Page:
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The Third Man Factor is an extraordinary account of how people at the very edge of death experience the sense of an unseen presence beside them who encourages them to make one final effort to survive. This incorporeal being offered them a feeling of hope, protection, and guidance, and left the person convinced he or she was not alone. There is a name for this phenomenon: It's called the Third Man Factor.
If only a handful of people had ever encountered the Third Man, it might be dismissed as an unusual delusion shared by a few overstressed minds. But over the years, the experience has occurred again and again, to 9/11 survivors, mountaineers, divers, polar explorers, prisoners of war, sailors, shipwreck survivors, aviators, and astronauts. All have escaped traumatic events only to tell strikingly similar stories of having sensed the close presence of a helper or guardian. The force has been explained as everything from hallucination to divine intervention. Recent neurological research suggests something else.
Bestselling and award-winning author John Geiger has completed six years of physiological, psychological, and historical research on The Third Man. He blends his analysis with compelling human stories such as Ron diFrancesco, the last survivor out of the World Trade Center on 9/11; Ernest Shackleton, the legendary explorer whose account of the Third Man inspired T.S. Eliot to write of it in The Wasteland; Jerry Linenger, a NASA astronaut who experienced The Third Man while aboard the Mir space station-and many more.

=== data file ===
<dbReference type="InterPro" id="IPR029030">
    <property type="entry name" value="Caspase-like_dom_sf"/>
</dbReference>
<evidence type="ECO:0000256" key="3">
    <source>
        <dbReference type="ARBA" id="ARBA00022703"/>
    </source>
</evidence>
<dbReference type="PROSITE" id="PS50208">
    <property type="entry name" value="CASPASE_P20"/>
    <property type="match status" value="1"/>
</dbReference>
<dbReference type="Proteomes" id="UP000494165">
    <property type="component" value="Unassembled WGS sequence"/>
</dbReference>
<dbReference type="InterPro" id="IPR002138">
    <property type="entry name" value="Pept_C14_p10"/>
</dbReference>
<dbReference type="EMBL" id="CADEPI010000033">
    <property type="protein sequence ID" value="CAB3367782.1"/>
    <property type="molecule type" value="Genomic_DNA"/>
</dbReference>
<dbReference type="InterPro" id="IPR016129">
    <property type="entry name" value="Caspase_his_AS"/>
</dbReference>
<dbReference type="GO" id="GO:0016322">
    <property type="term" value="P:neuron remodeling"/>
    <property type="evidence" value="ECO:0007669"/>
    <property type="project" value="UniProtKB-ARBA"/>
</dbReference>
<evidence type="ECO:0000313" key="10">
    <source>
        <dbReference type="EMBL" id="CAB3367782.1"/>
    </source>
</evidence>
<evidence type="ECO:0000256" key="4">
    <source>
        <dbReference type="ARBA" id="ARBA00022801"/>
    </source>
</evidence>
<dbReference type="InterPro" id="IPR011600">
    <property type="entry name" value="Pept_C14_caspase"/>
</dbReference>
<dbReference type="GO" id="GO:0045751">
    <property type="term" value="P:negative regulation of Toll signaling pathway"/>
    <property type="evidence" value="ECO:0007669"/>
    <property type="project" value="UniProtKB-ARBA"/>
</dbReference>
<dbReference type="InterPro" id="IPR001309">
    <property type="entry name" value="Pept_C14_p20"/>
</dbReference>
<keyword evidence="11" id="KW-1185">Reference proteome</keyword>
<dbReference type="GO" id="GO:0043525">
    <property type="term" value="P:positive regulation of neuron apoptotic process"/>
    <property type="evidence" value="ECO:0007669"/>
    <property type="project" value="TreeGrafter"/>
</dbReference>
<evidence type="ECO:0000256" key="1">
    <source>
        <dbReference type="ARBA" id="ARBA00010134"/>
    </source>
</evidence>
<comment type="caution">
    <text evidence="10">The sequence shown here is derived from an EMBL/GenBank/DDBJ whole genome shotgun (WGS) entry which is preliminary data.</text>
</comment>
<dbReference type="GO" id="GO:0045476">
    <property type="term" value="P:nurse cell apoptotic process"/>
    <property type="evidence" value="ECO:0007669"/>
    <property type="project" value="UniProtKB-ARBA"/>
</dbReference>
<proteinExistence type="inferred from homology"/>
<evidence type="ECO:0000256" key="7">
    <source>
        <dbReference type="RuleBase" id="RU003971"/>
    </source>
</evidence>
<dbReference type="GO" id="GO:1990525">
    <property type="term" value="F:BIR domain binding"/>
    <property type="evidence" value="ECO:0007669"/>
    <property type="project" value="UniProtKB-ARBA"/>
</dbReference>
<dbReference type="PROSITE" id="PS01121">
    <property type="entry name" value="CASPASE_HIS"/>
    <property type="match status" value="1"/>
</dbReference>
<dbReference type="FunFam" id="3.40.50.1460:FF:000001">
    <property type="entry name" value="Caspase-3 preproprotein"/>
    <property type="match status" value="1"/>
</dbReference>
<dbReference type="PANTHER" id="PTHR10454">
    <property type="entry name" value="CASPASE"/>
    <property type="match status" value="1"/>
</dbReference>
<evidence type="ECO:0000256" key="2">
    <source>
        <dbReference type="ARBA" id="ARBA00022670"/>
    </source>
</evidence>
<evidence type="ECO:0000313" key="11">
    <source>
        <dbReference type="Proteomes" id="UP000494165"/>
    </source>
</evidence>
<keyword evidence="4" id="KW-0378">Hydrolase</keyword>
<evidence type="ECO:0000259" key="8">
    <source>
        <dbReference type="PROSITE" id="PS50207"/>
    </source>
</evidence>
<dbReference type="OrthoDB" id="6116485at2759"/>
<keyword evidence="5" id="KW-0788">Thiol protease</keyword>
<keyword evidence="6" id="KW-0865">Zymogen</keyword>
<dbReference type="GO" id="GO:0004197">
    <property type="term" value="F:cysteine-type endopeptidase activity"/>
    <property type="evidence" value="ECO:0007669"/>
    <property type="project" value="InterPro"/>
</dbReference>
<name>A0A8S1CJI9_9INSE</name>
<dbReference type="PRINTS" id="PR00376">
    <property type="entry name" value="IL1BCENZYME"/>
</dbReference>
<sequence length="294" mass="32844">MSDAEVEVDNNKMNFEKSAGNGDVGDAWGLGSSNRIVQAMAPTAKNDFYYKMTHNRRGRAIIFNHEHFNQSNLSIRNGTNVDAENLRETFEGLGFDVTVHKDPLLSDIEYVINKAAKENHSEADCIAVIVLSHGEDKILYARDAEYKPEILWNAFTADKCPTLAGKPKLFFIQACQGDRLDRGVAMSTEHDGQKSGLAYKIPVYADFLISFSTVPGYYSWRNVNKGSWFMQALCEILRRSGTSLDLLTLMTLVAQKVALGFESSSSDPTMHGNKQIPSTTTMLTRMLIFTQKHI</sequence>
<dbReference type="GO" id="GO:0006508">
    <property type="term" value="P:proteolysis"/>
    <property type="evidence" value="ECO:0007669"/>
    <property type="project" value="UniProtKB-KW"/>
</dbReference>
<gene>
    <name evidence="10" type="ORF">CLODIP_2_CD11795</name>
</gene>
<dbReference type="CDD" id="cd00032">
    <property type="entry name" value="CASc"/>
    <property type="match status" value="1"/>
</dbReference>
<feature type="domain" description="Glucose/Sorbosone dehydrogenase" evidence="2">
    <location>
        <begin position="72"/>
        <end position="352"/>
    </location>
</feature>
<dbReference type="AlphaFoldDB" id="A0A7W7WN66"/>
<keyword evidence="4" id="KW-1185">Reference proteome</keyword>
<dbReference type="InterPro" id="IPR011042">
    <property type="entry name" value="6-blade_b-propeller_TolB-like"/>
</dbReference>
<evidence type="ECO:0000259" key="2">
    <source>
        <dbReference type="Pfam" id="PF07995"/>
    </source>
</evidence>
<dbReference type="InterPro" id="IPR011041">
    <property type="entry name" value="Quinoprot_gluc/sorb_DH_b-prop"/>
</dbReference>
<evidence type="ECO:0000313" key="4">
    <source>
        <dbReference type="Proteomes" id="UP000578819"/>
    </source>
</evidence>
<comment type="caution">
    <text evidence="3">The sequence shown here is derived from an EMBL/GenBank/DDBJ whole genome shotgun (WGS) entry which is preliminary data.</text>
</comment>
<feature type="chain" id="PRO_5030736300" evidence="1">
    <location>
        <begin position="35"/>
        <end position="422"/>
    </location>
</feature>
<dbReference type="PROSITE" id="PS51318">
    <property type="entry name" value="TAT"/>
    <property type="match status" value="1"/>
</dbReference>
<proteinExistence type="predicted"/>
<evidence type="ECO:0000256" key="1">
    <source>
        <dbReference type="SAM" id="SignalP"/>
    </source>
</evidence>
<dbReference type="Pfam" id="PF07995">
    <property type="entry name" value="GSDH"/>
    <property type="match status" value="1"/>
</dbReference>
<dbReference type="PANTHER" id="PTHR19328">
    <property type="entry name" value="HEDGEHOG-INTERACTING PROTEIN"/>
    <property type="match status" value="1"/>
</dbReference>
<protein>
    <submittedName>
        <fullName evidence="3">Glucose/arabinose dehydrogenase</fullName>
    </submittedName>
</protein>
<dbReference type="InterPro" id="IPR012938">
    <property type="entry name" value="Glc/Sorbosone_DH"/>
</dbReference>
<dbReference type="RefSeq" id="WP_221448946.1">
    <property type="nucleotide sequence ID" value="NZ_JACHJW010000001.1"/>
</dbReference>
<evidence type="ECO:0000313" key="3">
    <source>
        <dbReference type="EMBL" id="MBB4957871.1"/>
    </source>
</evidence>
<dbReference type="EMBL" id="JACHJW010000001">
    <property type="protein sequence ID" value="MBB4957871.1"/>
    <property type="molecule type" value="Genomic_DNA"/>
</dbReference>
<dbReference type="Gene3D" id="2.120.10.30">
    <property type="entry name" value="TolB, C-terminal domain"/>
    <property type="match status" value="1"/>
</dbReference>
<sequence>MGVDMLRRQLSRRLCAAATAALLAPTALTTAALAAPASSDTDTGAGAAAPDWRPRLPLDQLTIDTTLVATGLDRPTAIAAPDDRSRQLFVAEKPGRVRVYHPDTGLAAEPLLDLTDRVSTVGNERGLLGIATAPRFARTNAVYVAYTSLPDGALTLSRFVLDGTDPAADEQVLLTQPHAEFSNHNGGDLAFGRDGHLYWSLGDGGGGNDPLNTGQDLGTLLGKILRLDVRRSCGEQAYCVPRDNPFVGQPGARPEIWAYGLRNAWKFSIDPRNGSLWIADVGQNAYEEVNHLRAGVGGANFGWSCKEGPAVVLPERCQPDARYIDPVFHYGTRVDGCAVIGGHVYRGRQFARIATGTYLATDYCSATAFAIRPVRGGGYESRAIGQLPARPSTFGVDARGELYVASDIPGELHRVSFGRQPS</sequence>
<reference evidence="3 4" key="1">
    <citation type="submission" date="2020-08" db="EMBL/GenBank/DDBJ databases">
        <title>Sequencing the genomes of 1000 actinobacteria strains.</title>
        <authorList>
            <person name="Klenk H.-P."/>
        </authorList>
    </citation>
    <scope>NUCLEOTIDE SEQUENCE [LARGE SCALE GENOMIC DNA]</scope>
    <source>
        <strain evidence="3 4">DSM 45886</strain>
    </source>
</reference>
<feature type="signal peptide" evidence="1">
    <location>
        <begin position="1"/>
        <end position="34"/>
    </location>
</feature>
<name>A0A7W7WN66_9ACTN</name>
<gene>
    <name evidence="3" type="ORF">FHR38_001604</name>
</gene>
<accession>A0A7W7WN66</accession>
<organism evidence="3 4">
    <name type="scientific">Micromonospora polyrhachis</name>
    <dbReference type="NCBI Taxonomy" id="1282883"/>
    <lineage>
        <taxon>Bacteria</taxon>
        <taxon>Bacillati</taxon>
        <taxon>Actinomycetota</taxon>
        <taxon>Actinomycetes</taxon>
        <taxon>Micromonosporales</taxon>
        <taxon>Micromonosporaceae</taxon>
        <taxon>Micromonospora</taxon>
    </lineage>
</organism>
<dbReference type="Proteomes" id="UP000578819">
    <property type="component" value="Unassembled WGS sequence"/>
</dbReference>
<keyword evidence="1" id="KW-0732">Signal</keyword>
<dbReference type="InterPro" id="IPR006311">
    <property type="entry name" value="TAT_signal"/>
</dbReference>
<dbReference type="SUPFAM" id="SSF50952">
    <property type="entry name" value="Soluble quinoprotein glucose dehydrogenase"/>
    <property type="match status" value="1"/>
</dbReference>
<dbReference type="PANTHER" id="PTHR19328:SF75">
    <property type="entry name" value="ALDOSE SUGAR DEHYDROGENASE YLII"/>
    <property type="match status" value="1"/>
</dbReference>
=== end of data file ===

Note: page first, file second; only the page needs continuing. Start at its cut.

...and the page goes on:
Fascinating for any reader, The Third Man Factor at last explains this secret to survival, a Third Man who-in the words of famed climber Reinhold Messner-"leads you out of the impossible."
About the Author
John Geiger is the author of five books, including the bestsellers The Third Man Factor: Surviving the Impossible and Frozen in Time: The Fate of the Franklin Expedition. A member of the editorialboard of the Toronto Globe and Mail, he is also a fellow of the Explorers Club, governor of the Royal Canadian Geographical Society, and chair ofthe Society's Expeditions Committee. His work has been translated into nine languages. Born in Ithaca, New York, he lives in Toronto.
"Riveting...truly revelatory...an important book"—The Explorers Journal
"There is a curious force capable of guiding the destiny of men and women in extreme peril and John Geiger knows what it is."—Wade Davis, Explorer-in-residence at the National Geographic Society and author of The Serpent and the Rainbow
"With an irresistible blend of harrowing anecdotes and hard science, John Geiger unravels the mystery of how the mind copes under extreme duress and in the process sheds fresh light on what it is to be human. A compelling, moving read."—Carl Honoré, Author of In Pursuit of Slow and Under Pressure